Hope Hicks, once considered one of Donald Trump’s closest confidantes and most trusted aides, is expected to be called to testify at his criminal trial related to hush money payments, according to a source familiar with the case.

While nothing is final until the trial, which is scheduled to begin later this month, gets underway, Hicks is one of several witnesses from the former president’s orbit who are expected to take the stand. Besides his former fixer and lawyer Michael Cohen, others from Trump’s inner circle around the 2016 election, including those who worked on his presidential campaign, will likely be on the prosecution’s witness list.

The Manhattan district attorney’s office declined to comment. Hicks did not respond to a request for comment.

As CNN reported previously, Hicks appeared before the grand jury last year before Trump was indicted, as did Kellyanne Conway. Hicks was Trump’s press secretary during the campaign and could shed light on what was happening inside the political operation in the final weeks before the 2016 election, as Cohen was paying off adult film star Stormy Daniels to remain quiet about an alleged affair that Trump worried could upend his presidential campaign. Trump reimbursed Cohen after he took office and has since been charged with 34 counts of falsifying business records. The former president has pleaded not guilty and denied the affair.

Federal search warrants released in 2019 showed that prosecutors with the US attorney’s office in the Southern District of New York found there was a mad scramble inside the Trump campaign to suppress additional allegations of a sexual nature from becoming public after the “Access Hollywood” tape was released in the fall of 2016.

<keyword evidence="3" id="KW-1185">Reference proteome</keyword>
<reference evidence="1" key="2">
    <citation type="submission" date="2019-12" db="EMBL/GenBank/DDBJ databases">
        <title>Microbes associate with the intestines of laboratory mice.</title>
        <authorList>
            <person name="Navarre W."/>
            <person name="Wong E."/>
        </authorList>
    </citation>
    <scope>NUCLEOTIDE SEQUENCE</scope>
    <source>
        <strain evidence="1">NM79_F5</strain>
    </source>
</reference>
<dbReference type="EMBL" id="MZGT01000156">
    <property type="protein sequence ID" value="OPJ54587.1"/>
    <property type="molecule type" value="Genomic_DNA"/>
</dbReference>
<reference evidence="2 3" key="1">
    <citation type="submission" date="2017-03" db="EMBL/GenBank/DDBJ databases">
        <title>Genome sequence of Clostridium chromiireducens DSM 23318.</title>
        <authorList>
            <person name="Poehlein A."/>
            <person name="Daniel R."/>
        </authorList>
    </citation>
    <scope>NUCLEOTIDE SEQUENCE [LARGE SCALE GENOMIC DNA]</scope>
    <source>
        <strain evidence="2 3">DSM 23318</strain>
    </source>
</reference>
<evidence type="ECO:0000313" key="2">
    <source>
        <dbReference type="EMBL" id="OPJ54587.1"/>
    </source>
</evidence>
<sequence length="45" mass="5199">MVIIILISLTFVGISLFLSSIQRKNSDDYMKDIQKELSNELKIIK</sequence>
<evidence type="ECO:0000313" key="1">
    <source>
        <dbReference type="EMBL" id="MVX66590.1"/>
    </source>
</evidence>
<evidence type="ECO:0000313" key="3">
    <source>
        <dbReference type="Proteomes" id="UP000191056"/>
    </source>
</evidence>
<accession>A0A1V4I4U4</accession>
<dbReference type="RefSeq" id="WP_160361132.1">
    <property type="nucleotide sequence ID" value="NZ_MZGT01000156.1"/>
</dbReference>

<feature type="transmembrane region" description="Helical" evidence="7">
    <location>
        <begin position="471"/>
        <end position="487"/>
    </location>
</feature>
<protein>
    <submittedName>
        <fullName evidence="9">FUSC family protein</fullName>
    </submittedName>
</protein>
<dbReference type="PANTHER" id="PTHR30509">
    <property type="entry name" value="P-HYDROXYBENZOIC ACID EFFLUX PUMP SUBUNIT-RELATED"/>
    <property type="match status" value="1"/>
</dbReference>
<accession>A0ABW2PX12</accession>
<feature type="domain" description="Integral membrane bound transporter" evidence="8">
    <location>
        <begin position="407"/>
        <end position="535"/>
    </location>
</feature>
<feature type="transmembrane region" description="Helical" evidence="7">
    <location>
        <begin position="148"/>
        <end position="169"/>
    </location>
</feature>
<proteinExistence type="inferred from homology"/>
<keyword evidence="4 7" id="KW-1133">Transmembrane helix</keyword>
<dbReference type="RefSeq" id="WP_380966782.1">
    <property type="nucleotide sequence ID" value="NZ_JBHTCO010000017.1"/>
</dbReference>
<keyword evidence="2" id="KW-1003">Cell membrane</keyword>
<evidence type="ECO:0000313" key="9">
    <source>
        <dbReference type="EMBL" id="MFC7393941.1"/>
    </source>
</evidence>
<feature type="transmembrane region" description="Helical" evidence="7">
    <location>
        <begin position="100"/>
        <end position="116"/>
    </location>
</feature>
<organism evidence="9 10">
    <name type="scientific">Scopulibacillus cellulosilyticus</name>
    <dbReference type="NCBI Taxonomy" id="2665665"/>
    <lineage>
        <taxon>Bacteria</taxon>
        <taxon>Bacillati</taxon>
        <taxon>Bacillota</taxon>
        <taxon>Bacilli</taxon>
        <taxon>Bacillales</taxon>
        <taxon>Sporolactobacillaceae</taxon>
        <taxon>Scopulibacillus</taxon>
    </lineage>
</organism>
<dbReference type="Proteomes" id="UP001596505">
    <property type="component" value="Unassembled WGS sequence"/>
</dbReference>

At the time, Hicks called Cohen and Trump joined, according to the documents. From there Cohen, acting as a middleman, was involved in at least 10 telephone calls that day, some involving Trump and Hicks and others involving American Media Inc. executives David Pecker and Dylan Howard. AMI owns the National Enquirer tabloid.

Those conversations, FBI officials believed, were apparently about Daniels, an adult film actress also known as Stephanie Clifford, according to the documents.

When Hicks testified before the House Judiciary Committee shortly before the documents’ release, she answered “no” when asked multiple times by Democratic Rep. Sheila Jackson Lee whether she was ever present when Trump and Cohen discussed Stormy Daniels, according to a transcript released of the closed-door interview.

Hicks also said she had no information about Daniels other than what she learned from reporters.

“Again, I had no knowledge of Stormy Daniels other than to say she was going to be mentioned in the story amongst people that were shopping stories around,” Hicks testified. “There were no specifics offered by the reporter, and I didn’t have any other information other than what was being relayed to me by the reporter.”

Confirmation that Hicks is expected to be on the witness list comes as the judge overseeing the trial expanded a gag order Monday to include family members of the court and the Manhattan district attorney, after the former president leveled comments against the judge’s daughter in recent days.

“The average observer, must now, after hearing defendant’s recent attacks, draw the conclusion that if they become involved in these proceedings, even tangentially, they should worry not only for themselves, but for their loved ones as well,” Judge Juan Merchan wrote. “Such concerns will undoubtedly interfere with the fair administration of justice and constitutes a direct attack on the Rule of Law itself.”

This story has been updated with additional reporting.


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